Of course, there are times when even essential tasks are too difficult to accomplish because one is simply too sick. At least the decision is made. Harder to navigate, when one is in a relapse, is the uncertainty of whether, tomorrow, one will be able to get to the doctor's appointment, or get out to buy food. This uncertainty leads to "anticipatory stress", which can make the illness itself temporarily worse.
The calculation frequently has to be made: how much do I need this to be done now; can I actually do it without really harming myself; can I get away with it with an "acceptable" pay-back.
Can all of this be called "procrastination"? No. It is the reality of living with a severe or even moderate chronic illness. Most of what healthy people call life is curtailed, and CFS/FM patients are forced to live a scaled-back existence in which time is slowed and the 2 lists of "essentials" and "necessary" are done one or two steps at a time, one day or a few at a time. And then, once and awhile, something creative or fun.
Here is where patients can help themselves—learn to practice the B word—BALANCE. It seems to be difficult for some people to manage because they are not tuned into their bodies. They can't read the signals their body sends when they have hit their energy limit, and should stop activity. (Easier to say than do.) Over the years, many patients have been told to "just learn to live with the illness" and as a result they have learned to tune-out their bodies and ignore any signals. Much like learning a language, it starts with letters, then words, then sentences, then paragraphs. Patients who are tuned into their bodies speak that language and pick up all signals, and they listen. (This does not include folks who are hypochondriacs.)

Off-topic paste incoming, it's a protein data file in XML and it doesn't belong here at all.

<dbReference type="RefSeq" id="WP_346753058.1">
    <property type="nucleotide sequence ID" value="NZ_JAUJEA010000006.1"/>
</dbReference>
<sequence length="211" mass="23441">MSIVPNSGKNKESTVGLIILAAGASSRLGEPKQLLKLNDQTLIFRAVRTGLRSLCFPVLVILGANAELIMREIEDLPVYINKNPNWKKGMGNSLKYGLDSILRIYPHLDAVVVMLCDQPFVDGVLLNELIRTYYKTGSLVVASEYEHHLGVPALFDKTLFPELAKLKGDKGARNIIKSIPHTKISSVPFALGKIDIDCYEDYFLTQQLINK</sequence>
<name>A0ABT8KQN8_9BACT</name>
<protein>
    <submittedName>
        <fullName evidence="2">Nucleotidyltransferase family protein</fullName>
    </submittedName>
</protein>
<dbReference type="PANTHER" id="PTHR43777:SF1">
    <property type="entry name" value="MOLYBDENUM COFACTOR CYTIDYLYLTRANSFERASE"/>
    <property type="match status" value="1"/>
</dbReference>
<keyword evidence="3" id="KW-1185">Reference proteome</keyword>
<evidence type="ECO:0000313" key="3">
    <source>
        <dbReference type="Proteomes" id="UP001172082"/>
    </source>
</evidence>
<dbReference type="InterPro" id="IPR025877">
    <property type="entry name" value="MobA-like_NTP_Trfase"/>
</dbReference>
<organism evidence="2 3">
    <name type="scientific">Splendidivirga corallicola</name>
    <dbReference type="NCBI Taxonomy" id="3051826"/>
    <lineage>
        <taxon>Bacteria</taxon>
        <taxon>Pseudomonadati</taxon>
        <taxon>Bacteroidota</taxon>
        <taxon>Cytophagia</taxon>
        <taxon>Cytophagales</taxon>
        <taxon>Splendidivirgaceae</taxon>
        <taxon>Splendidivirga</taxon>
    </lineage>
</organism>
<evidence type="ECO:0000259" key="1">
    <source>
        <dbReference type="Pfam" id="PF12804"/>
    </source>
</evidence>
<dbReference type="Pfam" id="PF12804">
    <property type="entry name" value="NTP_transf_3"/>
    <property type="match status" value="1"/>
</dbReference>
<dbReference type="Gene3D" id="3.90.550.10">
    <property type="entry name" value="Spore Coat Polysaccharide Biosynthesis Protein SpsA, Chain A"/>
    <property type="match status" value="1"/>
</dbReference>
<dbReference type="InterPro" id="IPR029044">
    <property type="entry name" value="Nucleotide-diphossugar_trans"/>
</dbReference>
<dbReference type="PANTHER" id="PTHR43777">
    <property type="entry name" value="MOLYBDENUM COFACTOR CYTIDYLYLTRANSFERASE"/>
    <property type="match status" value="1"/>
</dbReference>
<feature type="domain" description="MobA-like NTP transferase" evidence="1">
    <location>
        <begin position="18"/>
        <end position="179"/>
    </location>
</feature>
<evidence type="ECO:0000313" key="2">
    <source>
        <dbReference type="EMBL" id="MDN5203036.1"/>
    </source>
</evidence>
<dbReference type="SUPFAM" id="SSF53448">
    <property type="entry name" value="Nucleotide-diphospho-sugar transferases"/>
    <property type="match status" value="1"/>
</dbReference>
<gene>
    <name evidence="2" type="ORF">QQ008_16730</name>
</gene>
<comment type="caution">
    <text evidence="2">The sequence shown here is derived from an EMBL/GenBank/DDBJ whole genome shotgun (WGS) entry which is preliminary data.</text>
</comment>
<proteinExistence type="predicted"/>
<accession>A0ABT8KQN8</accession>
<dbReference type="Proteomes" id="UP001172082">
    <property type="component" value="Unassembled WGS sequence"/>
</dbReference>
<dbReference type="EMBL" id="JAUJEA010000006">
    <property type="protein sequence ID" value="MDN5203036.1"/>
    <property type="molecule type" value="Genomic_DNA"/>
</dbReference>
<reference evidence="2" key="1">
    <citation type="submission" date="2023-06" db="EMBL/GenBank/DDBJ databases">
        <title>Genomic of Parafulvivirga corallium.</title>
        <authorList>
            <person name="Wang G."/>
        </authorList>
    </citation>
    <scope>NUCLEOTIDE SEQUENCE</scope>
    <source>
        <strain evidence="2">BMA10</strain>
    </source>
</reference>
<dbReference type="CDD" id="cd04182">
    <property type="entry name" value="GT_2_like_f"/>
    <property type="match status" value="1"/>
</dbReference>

A serious chronic illness actually provides some good life lessons. (Wish they could have been learned some other way!) Patients have had to stop and assess their lives. On the positive side, they must learn to make more careful and deliberate choices as to what can be done or not, learn to conserve energy, set boundaries by learning to say no, and not take everything for granted. They also have to make a conscious choice who they want around them cutting-out or limiting exposure to toxic people. Those are excellent skills to have.
So, does procrastination live in the CFS/FM world? Procrastination is a luxury most patients don't enjoy.
Notice about names
The Massachusetts CFIDS/ME & FM Association would like to clarify the use of the various acronyms for Chronic Fatigue Syndrome (CFS), Chronic Fatigue & Immune Dysfunction Syndrome (CFIDS) and Myalgic Encephalomyelitis (ME) on this site. When we generate our own articles on the illness, we will refer to it as ME/CFS, the term now generally used in the United States. When we are reporting on someone else’s report, we will use the term they use. The National Institutes of Health (NIH) are currently using ME/CFS. The Centers for Disease Control and Prevention (CDC) are calling the illness CFS.
Until there is consensus on a name for the illness, the Massachusetts CFIDS/ME & FM Association name will not change.